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  • TBC
  • Comedy
  • 2006
  • 121 mins

Gardens In Autumn

Gardens In Autumn

Synopsis

An aging politician loses his ministry only to gain a sort of paradise in Otar Iosseliani's breezy satire

About

"Am I the same size as him?"

In a brief prologue, three aging men argue over a coffin maker's one-size-fits-all policy - and although the sequence is set apart from the narrative that follows, it sets out the principal preoccupation of Gardens In Autumn with a deft and oblique economy. For in this film, stature and status are as absurd as they are ephemeral, and mortality cuts everyone down to size in the end.

Vincent (Séverin Blanchet) is a middle-aged government minister of unspecified portfolio who has surrounded himself with the vanities of his office: a grand home, a rapacious mistress (Muriel Motte) and exotic gifts from foreign dignitaries, including an ornamental backscratcher that perfectly emblematises his duties.

When public unrest forces him to resign, Vincent finds himself back out on the streets from which he had until recently been so removed. Helped by his indomitable mother Marie (Michel Piccoli), Vincent returns to his old haunts and rediscovers in his autumn years the simple pleasures of camaraderie, sex, alcohol and music. It is never, it seems, too late to return to a life of childlike contentment in the gardens of Eden.

The cinema of Georgian-born Otar Iosseliani (Monday Morning) is something of an acquired taste. Marrying the carnivalesque chaos of Federico Fellini to the wry observational wit of Jacques Tati, his films are poor in their overall plotting but rich in incidental detail. You could be forgiven for supposing that Gardens In Autumn, with its meandering pace, minimal dialogue and aloof camerawork, is a semi-documentary slice of Parisian streetlife, were it not for the wealth of surrealist flourishes.

Even if nothing much seems to happen in Gardens In Autumn, that is not for want of wildly idiosyncratic touches. Here cows, donkeys, a toucan and even a chained cheetah offer a bestial counterpoint to all the human affairs. Here Greek Orthodox priests on bicycles carouse late into the night with wine and women. Here everyone's home seems to feature similar (and similarly drab) paintings of livestock. Here an invalid veteran dumps the contents of a bedpan on anyone foolish enough to walk in the street below. Here a sombre remembrance ceremony erupts into drunken abandon. And here, most bizarrely of all, Vincent's sage old mother is played (impeccably, it might be added) by Michel Piccoli in full drag.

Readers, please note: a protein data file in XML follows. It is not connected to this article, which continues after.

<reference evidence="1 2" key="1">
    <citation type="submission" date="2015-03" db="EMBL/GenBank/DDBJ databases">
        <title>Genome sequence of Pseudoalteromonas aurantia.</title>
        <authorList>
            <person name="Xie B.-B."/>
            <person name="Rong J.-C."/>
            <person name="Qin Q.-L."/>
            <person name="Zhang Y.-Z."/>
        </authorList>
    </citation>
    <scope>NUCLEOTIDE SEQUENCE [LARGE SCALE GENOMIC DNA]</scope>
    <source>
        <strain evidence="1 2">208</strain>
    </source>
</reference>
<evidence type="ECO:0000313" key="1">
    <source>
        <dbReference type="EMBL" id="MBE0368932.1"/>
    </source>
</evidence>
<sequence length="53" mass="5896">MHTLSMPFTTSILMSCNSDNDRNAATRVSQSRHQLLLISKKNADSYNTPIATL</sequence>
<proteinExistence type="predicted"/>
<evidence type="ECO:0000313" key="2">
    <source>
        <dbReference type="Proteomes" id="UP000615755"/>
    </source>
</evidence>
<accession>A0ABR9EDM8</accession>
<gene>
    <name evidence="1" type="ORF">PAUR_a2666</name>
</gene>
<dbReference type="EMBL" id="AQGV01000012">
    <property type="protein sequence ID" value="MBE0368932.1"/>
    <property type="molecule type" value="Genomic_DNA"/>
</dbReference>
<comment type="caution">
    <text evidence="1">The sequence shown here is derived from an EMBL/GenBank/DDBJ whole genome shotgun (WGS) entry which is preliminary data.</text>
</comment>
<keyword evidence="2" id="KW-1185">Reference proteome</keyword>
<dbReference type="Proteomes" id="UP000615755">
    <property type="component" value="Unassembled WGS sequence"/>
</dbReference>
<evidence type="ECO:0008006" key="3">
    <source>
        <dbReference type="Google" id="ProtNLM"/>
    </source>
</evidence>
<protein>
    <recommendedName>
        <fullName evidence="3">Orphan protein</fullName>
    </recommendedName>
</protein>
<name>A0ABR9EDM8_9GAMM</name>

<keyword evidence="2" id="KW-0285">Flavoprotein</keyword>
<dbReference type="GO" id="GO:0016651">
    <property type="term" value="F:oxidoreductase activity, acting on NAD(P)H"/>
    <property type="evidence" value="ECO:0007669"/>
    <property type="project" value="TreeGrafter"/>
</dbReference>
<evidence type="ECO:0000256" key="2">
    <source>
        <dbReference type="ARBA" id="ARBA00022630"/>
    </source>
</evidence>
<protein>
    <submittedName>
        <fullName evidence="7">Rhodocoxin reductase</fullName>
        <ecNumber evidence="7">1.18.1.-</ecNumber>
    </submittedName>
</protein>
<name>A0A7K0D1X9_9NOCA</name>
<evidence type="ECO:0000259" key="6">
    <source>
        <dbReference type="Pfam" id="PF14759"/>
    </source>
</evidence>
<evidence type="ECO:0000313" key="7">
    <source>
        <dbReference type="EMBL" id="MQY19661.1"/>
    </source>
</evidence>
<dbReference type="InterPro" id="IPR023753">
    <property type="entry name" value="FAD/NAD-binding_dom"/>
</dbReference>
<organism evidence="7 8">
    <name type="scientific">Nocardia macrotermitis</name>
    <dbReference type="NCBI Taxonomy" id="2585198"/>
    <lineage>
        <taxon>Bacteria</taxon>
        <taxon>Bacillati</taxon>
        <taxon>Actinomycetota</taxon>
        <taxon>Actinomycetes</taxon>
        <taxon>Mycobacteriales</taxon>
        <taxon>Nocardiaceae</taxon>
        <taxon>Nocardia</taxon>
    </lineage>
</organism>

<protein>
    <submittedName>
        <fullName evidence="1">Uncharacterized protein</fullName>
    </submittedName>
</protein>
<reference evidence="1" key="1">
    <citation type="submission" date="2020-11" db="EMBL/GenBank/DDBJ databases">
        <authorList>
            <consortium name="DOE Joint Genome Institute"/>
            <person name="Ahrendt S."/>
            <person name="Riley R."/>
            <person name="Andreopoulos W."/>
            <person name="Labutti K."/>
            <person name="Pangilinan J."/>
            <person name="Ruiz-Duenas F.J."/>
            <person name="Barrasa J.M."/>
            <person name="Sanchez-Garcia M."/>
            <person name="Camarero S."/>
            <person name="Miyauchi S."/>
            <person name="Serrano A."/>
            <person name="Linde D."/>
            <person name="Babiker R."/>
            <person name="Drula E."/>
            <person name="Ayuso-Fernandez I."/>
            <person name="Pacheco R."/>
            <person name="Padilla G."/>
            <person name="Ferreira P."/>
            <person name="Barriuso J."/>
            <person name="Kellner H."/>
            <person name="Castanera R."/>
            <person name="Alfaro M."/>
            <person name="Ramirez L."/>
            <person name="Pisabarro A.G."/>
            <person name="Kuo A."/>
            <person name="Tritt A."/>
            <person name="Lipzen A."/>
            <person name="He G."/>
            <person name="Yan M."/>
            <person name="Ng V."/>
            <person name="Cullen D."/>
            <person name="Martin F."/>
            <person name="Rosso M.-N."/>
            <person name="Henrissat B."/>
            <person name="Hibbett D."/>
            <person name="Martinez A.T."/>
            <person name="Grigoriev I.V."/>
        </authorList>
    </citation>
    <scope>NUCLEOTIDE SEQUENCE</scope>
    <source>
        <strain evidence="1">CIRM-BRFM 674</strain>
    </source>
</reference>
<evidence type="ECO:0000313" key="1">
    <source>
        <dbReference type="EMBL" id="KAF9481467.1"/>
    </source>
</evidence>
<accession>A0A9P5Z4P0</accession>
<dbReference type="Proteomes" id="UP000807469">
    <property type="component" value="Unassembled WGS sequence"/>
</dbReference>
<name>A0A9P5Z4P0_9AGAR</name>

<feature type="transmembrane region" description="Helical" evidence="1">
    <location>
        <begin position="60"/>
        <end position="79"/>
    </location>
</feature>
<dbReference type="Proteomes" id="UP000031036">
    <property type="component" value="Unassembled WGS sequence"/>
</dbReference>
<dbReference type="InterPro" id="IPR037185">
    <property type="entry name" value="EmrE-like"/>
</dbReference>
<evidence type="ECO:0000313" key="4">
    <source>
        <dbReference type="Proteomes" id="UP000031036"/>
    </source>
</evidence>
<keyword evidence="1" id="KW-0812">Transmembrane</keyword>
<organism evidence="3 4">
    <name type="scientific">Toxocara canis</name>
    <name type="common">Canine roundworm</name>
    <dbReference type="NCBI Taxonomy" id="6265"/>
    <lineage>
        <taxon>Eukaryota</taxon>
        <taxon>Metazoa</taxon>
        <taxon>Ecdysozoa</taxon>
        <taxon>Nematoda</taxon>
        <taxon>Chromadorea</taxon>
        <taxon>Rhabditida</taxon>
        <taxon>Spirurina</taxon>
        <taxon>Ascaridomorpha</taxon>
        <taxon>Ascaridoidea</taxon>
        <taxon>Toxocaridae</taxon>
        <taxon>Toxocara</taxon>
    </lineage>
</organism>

Gardens In Autumn is hardly the first film to allegorise paradise regained, but few others have done so with such po-faced eccentricity and anarchic energy. And while it promenades along to its own leisurely rhythm, stopping here and there to admire the passing traffic or to pass the whole day with friends in a bistro, this only befits a film so concerned with the second childhood of old age, when it becomes acceptable once again to spend one's time entirely as one pleases.

There will certainly be those who fail to be engaged by Iosseliani's drifting whimsy, but for the rest of us, Gardens In Autumn is the cinematic equivalent of a refreshing walk in the park, to be savoured before the full onset of winter.

Cast & Connections

  • Actor: Muriel Motte, Mathiau Jung, Pascal Vincent, Mouna Ndiaye, Michel Piccoli, Séverin Blanchet, Jacynthe Jacquet, Denis Lambert, Lily Lavina, Salomé Bedine-Mkheidze
  • Director: Otar Iosseliani
  • Writer: Otar Iosseliani
  • Producer: Martine Marignac, Maurice Tinchant
  • Photographer: William Lubtchansky
  • Composer: Nicholas Zourabichvili

In a nutshell

Iosseliani's ambling portrait of ripe old age goes back to basics in a changing world.

by Anton Bitel

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